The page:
But the risks of abandoning Ukraine are great. The further collapse of Ukraine's currency—it has already fallen by half against the dollar since October—and the failure of its banking system would be disastrous for small and medium-size business, exactly the kind of enterprises the country needs to shift away from metals. Rising unemployment is likely to lead to social unrest and a wave of emigration that would destabilize the shaky economies of Ukraine's EU neighbors. It would also aid Russia, which has been trying to use the crisis to regain influence in Ukraine. Last week, Russia's Finance Ministry made positive noises about a $5 billion loan requested by Tymoshenko this year, raising concerns that Europe could be opening a door to Russian influence across the region. "Allowing an enthusiastically pro-EU, pro-NATO state to fail for want of a few billion presents "a different sort of moral hazard," says one senior Western diplomat in Moscow. "The bottom line is, you have to stand by your friends … or you don't make any more friends."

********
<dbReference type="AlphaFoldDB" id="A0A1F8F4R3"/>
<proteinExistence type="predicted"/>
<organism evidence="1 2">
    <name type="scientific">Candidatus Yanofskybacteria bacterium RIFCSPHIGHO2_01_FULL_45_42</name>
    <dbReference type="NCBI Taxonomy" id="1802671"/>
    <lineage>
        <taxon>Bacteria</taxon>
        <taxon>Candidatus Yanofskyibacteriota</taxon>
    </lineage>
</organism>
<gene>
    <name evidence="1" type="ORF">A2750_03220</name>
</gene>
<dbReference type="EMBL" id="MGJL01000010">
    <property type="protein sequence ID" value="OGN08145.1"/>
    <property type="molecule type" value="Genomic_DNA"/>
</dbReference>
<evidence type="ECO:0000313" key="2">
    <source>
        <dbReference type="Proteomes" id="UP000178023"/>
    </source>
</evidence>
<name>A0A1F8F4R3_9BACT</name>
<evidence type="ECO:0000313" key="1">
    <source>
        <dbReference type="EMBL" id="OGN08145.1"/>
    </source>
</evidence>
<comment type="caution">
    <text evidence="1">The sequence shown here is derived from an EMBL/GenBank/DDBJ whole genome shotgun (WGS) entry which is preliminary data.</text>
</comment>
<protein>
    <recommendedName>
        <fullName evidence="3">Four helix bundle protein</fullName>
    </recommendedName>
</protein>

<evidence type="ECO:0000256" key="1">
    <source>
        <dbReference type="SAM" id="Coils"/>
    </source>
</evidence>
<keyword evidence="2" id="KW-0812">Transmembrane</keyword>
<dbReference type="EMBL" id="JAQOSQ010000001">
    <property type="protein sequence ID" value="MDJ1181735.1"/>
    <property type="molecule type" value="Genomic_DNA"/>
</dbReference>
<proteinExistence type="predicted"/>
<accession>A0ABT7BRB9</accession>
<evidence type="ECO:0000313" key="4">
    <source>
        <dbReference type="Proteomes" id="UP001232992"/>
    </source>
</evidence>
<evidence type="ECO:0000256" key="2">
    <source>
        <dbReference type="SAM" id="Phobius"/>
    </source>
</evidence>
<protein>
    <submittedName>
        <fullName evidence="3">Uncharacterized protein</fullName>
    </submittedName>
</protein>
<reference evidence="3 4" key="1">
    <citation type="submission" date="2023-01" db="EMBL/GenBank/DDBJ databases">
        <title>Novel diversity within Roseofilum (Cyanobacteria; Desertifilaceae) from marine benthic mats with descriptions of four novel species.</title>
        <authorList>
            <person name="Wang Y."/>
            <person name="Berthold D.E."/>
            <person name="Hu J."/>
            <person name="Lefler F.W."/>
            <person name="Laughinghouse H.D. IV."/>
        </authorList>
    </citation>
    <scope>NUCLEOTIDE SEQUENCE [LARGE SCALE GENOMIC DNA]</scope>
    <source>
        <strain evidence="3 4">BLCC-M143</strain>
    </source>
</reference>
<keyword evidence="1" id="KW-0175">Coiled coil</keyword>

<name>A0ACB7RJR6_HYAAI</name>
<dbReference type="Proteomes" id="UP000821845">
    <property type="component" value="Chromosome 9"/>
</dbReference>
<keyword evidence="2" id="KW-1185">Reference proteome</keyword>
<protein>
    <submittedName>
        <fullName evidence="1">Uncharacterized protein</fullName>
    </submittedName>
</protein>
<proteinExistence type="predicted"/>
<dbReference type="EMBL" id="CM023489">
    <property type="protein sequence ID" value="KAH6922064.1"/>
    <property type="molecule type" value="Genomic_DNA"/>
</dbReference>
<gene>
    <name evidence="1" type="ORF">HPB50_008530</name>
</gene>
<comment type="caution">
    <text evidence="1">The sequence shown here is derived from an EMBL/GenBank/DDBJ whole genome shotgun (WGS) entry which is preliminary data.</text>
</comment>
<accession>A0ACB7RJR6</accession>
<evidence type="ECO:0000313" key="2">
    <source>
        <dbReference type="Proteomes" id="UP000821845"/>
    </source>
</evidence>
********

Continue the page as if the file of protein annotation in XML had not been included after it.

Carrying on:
So far, others are getting the message. Despite the misgivings of some of Europe's biggest countries over bailing out neighbors, the EU is likely to add some money to a $16.4 billion IMF loan if a deal is struck. The European Bank for Reconstruction and Development has said it will also invest €1 billion this year. "The stability of Ukraine is of crucial importance for the future of all Europe," says EBRD president Thomas Mirow. "We must not allow it to become a no-man's land."